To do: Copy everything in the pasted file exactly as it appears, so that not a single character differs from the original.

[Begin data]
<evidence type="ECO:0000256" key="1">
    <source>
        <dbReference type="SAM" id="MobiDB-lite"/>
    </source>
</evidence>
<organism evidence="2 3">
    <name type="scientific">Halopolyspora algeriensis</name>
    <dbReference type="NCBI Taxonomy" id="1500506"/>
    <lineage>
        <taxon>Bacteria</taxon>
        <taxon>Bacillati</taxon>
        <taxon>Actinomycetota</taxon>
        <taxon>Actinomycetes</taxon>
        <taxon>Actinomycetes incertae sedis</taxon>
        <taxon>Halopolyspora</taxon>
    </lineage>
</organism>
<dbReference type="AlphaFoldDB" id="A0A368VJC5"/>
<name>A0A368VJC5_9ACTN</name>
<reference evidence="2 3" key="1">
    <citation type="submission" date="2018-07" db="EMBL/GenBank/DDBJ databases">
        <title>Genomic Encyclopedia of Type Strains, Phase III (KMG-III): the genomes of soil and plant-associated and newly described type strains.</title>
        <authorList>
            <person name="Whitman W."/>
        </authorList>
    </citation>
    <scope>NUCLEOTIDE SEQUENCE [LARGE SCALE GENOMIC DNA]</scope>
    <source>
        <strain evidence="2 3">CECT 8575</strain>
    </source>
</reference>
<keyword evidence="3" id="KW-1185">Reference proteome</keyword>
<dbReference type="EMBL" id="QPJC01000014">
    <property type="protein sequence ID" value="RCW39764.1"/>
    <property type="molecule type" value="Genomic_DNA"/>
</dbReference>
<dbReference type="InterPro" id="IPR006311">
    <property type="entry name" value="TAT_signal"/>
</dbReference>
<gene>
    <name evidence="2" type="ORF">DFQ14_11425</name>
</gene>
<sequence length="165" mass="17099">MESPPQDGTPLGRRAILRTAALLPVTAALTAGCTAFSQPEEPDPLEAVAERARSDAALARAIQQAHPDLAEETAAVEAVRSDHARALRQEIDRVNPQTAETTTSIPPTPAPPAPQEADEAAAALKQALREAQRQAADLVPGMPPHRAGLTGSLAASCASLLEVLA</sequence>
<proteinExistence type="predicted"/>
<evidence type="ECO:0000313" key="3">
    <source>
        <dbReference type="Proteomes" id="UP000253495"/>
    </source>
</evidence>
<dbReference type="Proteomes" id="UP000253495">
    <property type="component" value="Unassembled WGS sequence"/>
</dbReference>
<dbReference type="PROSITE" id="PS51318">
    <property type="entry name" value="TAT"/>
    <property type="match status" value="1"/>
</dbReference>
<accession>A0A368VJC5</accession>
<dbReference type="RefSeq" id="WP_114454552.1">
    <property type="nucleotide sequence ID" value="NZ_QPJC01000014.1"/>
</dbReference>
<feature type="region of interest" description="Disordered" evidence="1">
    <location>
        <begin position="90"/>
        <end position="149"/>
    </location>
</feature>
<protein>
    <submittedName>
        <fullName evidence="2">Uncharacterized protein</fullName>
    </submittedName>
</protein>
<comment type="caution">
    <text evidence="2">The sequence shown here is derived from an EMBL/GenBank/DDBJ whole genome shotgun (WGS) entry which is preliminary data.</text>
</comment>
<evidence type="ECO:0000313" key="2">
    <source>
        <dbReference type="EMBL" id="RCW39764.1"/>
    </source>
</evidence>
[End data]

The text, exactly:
<evidence type="ECO:0000256" key="1">
    <source>
        <dbReference type="SAM" id="MobiDB-lite"/>
    </source>
</evidence>
<organism evidence="2 3">
    <name type="scientific">Halopolyspora algeriensis</name>
    <dbReference type="NCBI Taxonomy" id="1500506"/>
    <lineage>
        <taxon>Bacteria</taxon>
        <taxon>Bacillati</taxon>
        <taxon>Actinomycetota</taxon>
        <taxon>Actinomycetes</taxon>
        <taxon>Actinomycetes incertae sedis</taxon>
        <taxon>Halopolyspora</taxon>
    </lineage>
</organism>
<dbReference type="AlphaFoldDB" id="A0A368VJC5"/>
<name>A0A368VJC5_9ACTN</name>
<reference evidence="2 3" key="1">
    <citation type="submission" date="2018-07" db="EMBL/GenBank/DDBJ databases">
        <title>Genomic Encyclopedia of Type Strains, Phase III (KMG-III): the genomes of soil and plant-associated and newly described type strains.</title>
        <authorList>
            <person name="Whitman W."/>
        </authorList>
    </citation>
    <scope>NUCLEOTIDE SEQUENCE [LARGE SCALE GENOMIC DNA]</scope>
    <source>
        <strain evidence="2 3">CECT 8575</strain>
    </source>
</reference>
<keyword evidence="3" id="KW-1185">Reference proteome</keyword>
<dbReference type="EMBL" id="QPJC01000014">
    <property type="protein sequence ID" value="RCW39764.1"/>
    <property type="molecule type" value="Genomic_DNA"/>
</dbReference>
<dbReference type="InterPro" id="IPR006311">
    <property type="entry name" value="TAT_signal"/>
</dbReference>
<gene>
    <name evidence="2" type="ORF">DFQ14_11425</name>
</gene>
<sequence length="165" mass="17099">MESPPQDGTPLGRRAILRTAALLPVTAALTAGCTAFSQPEEPDPLEAVAERARSDAALARAIQQAHPDLAEETAAVEAVRSDHARALRQEIDRVNPQTAETTTSIPPTPAPPAPQEADEAAAALKQALREAQRQAADLVPGMPPHRAGLTGSLAASCASLLEVLA</sequence>
<proteinExistence type="predicted"/>
<evidence type="ECO:0000313" key="3">
    <source>
        <dbReference type="Proteomes" id="UP000253495"/>
    </source>
</evidence>
<dbReference type="Proteomes" id="UP000253495">
    <property type="component" value="Unassembled WGS sequence"/>
</dbReference>
<dbReference type="PROSITE" id="PS51318">
    <property type="entry name" value="TAT"/>
    <property type="match status" value="1"/>
</dbReference>
<accession>A0A368VJC5</accession>
<dbReference type="RefSeq" id="WP_114454552.1">
    <property type="nucleotide sequence ID" value="NZ_QPJC01000014.1"/>
</dbReference>
<feature type="region of interest" description="Disordered" evidence="1">
    <location>
        <begin position="90"/>
        <end position="149"/>
    </location>
</feature>
<protein>
    <submittedName>
        <fullName evidence="2">Uncharacterized protein</fullName>
    </submittedName>
</protein>
<comment type="caution">
    <text evidence="2">The sequence shown here is derived from an EMBL/GenBank/DDBJ whole genome shotgun (WGS) entry which is preliminary data.</text>
</comment>
<evidence type="ECO:0000313" key="2">
    <source>
        <dbReference type="EMBL" id="RCW39764.1"/>
    </source>
</evidence>